We Don’t Need More Stuff
This article isn’t aimed squarely at MMOs although it’s no coincidence that I’m writing it right as the Rift beta is upon us. I checked out their preview movies, thought to myself that it looked nice enough and then wondered why it even needs to exist. I guess I’ve been feeling very Buddhistic (is that even a word?!) lately because I can’t help but feel that we’re now surrounded by so much junk and crap in our lives that it’s becoming a major distraction. Do we really need more things to entertain and preoccupy us?
I suppose we’re lucky that most of us don’t need to worry about the basic necessities of survival (food, water, warmth) although surpassing that hasn’t seemed to have made us any happier. Often we work 9-5 jobs, stuck in front of a computer or counter, doing something that – if we’re absolutely lucky – have some sort of mild interest in. We then spend the rest of our spare time spending the money we’ve earned trying to make ourselves happy. We bombard ourselves with games, DVDs, books, trips to the cinema, meals out, stamp collecting etc all in attempt to feel a sense of achievement and the acknowledgment of our peers. It’s comically ironic too that we (me) then spend a huge amount of time acquiring virtual representations of these items in virtual representations of our real world.
It’s not about the money either. I know/knew quite a few people who are chronic downloaders and spend 24 hours a day downloading torrents of every which-what thing they can imagine. It’s all shite too. It’s not actually decent films or even films they want to watch or music they really want to hear or books they’re looking forward to reading. It’s just stuff for the sake of stuff that sits on their hard drives gathering dust for no other reason than because it can. In many ways, it’s no different from striving to complete achievements in World of Warcraft, tasks that have no meaning and no reward other than some vague faux sense of completion. I guess it’s only human nature and something that video games exploit beautifully.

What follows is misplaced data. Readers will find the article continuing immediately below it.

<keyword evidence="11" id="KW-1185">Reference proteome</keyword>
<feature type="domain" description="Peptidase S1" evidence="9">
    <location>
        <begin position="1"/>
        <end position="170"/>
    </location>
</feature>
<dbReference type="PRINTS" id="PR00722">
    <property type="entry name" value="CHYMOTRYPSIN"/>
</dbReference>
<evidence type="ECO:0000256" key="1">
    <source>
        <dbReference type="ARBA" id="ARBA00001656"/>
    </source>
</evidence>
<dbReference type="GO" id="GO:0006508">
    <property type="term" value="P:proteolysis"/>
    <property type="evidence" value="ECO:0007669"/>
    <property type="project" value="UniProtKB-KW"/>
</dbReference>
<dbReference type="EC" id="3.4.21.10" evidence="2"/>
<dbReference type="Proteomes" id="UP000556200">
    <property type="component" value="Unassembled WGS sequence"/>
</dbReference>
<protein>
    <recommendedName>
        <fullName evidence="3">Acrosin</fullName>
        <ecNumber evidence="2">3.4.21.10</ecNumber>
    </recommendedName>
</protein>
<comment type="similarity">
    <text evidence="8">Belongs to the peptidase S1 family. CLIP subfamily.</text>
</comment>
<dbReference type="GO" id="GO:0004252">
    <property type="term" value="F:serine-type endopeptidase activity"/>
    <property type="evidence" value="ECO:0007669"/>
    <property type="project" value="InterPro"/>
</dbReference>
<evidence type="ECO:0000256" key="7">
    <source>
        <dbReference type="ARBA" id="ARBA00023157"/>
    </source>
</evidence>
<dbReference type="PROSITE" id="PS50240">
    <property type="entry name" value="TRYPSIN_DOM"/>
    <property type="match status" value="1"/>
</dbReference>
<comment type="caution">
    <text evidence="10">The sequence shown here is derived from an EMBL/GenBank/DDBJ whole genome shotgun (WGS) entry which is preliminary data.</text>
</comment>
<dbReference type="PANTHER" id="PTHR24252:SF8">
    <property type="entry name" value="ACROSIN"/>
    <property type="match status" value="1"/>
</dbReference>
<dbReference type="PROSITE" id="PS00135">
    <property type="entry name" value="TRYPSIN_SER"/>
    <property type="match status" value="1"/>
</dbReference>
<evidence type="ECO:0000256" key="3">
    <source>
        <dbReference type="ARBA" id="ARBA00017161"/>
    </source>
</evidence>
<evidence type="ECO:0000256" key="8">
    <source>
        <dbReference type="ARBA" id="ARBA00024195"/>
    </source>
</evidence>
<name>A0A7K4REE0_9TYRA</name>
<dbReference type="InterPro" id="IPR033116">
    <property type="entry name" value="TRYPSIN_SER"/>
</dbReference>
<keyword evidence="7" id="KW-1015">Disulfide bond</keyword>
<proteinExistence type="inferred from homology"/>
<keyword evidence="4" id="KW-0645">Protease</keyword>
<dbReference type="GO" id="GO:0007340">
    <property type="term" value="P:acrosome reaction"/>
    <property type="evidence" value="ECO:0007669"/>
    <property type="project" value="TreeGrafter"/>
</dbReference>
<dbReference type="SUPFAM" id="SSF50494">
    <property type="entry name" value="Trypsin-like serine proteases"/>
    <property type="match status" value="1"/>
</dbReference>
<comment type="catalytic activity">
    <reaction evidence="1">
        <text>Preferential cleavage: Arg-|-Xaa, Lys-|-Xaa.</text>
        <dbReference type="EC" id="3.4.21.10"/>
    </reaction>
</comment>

I’d love to be able to do as this article title suggests and give up all material possessions and virtual hobbies but I know I never could. It’s certainly appealing to me to go and sit on a mountain top in Japan and live the life of a monk but we all know that’s not going to happen. I’m far too immersed in my current life to do anything as drastic as that (yeah, I would be the guy in the Matrix would took the blue pill). So what I’m going to do instead is merely to try to cut out all of the crap, all of the stuff that isn’t actually very good, doesn’t give me any pleasure and I just fills me with urges to buy or own or do for the sake of it.
I’ve already been thinking along these lines for a while now and I’ve been amazed at how much stuff I don’t actually need. Sure, I still buy the odd DVD and still indulge in MMO delights (*cough* addict *cough*) but being more picky and not wasting time and energy on things that aren’t any good is actually very liberating. I don’t feel the guilt of not partaking in the latest MMO beta or seeing the latest movie or buying every comic every week and it’s making the things I do see, read and do a lot more rewarding because they tend to be of higher quality.
Maybe this weak attempt at reducing my materialistic motives makes me a hypocrite or a snob or just a twat (or even a snobby twat) but, heck, that’s something I’m happy to live with. Call me a 21st century Buddhist.